It's very sad that the patient isn't given the chance to choose, that the healthcare system does not provide information on treatment with cannabinoids so that they can choose.
What benefits does cannabis provide for people suffering from multiple sclerosis?
It acts as a muscle relaxant and helps to alleviate the muscle rigidity that this disease produces. It also helps to combat neuropathic pain that is often associated to this disease, as it is a good analgesic.
On the other hand, CBD is a great anti-inflammatory and neuroprotectant, meaning that this substance is incredibly important to slow down the degenerative process of this disease. The brain's neuronal cells are interconnected by channels that link them. These bridges, which would be a kind of "cables", are covered by a layer. What this disease does, is deteriorating that protective layer covering the "cables" and when that happens, communication between the neurons also deteriorates. Not only is the message that one neuron sends to another lost, the immune system also becomes hyperactive and starts to fight itself.
What really works and is so important about cannabis is that it keeps the dangerously hyperactive immune cells away from the brain, preventing further degeneration at the protective layer that interconnects brain cells, aiding to rebuild it.
It is also worth highlighting that sufferers of multiple sclerosis have a lot of trouble with sleeping and voiding the bladder, and when they receive treatment with cannabis, these problems disappear.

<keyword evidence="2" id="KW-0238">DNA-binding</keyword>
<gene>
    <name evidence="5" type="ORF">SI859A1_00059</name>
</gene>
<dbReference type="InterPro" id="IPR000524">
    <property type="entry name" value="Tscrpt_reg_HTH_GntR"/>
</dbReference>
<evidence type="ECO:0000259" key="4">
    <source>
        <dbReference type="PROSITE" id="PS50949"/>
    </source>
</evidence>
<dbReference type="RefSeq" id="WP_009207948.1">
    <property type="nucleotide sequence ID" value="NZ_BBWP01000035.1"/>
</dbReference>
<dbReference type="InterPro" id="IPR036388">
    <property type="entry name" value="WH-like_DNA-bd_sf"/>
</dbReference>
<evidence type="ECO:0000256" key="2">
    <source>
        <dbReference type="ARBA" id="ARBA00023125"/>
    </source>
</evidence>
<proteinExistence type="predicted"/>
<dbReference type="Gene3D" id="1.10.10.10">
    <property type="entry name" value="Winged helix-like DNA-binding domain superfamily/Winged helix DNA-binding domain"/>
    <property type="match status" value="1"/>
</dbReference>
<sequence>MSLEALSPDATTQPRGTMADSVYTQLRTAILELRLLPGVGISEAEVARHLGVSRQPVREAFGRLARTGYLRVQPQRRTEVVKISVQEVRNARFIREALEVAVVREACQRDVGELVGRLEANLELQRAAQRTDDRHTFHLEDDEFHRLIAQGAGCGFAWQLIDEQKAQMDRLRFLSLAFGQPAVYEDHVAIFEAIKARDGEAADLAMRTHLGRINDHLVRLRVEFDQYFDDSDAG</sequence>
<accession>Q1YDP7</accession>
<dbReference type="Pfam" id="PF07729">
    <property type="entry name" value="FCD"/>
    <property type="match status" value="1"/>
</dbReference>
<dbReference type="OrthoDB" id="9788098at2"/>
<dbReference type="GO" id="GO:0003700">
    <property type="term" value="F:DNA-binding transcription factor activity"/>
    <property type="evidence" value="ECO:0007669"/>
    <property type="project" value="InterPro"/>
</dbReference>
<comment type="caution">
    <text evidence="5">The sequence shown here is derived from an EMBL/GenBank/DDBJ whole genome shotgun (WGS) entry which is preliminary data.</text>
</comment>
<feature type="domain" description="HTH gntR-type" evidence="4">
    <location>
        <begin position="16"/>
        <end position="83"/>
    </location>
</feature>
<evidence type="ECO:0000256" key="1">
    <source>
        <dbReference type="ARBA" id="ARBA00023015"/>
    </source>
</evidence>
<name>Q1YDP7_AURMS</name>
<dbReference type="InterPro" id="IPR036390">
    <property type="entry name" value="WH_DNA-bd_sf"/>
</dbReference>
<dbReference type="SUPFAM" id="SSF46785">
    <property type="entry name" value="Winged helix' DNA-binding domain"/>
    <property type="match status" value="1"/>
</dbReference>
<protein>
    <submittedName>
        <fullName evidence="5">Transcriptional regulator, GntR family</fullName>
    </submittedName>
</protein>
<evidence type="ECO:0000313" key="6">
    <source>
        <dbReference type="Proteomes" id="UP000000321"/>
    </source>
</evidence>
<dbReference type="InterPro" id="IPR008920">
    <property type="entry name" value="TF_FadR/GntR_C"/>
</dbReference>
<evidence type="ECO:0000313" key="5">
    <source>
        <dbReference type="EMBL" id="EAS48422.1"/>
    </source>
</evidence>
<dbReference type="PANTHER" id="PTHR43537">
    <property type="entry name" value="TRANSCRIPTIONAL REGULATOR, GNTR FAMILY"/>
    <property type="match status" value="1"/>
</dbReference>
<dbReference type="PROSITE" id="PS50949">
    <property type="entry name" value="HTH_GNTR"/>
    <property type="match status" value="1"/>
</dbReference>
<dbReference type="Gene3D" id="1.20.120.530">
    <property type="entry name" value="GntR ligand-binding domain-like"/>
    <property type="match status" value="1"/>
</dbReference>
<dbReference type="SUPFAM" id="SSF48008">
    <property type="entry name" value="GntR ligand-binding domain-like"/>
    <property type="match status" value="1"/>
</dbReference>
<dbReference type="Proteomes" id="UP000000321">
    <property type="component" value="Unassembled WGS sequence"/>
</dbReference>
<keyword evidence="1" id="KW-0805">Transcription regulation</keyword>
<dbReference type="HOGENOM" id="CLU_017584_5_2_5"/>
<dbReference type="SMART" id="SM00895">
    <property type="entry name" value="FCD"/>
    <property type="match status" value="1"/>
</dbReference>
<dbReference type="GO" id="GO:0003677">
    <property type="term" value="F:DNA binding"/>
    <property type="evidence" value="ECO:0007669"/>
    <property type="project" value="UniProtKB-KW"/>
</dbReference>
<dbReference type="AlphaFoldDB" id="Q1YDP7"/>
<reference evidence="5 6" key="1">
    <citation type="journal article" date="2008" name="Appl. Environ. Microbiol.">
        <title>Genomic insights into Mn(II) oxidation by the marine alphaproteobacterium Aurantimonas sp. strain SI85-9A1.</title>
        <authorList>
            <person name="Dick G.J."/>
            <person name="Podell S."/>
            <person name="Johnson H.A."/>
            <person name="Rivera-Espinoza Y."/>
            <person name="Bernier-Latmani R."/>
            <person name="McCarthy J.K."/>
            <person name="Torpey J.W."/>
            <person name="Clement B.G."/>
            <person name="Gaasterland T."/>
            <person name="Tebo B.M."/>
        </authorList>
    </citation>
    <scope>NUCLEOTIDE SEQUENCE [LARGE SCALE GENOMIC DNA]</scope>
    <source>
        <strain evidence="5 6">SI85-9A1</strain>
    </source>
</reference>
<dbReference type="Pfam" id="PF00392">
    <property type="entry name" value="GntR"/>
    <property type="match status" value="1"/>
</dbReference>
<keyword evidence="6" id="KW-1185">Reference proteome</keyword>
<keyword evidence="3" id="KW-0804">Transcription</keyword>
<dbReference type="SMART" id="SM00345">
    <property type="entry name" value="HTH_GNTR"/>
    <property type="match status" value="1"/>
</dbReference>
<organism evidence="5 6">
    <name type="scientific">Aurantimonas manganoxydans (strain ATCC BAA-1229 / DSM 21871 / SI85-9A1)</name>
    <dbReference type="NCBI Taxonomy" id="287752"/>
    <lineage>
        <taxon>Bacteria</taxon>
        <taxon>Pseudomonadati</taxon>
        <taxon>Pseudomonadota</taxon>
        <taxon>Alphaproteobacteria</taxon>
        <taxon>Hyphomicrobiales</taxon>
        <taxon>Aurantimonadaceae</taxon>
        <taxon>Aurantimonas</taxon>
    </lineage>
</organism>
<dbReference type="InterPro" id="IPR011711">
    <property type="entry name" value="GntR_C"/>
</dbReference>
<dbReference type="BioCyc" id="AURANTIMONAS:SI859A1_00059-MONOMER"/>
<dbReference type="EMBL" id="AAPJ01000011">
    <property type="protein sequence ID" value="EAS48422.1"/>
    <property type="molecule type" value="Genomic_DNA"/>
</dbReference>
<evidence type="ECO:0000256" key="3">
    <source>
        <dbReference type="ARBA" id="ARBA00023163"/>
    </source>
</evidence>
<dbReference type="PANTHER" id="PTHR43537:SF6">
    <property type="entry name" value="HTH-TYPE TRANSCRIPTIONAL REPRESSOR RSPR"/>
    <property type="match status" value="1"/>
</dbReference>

When you are capable of proving scientifically that cannabis can replace many drugs, you stop receiving funds to finance your research.
Despite the high number of scientific studies supporting the effectiveness of cannabis in the treatment of neurodegenerative diseases, many governments still refuse to regulate it for medicinal use. Why do you think this happens?
I know that some people won't like this, but I think that there are many economical interests; lobbies of pharmaceutical companies put pressure on governments to prevent cannabis regulation.
I would even go as far as saying that there are also interests in the food industry, as it is a "partner" of the pharmaceutical industry when it comes to keeping us unhealthy, that's my point of view.
The situation is as follows: we have these two powerful industries, wanting to make as much money as possible, and the only way they can do this is, by pushing us eat food that creates disease, so we end up needing medications.
Drug industries can then commercialise chemicals that temporarily relieve symptoms, but which at the end of the day make us need another drug, which they obviously take care of selling us. To give you a very common example, there are many medicines which, when we take them, damage our stomach, so to solve this side-effect we have to buy a medicine that cures stomach pain, that's how this business works.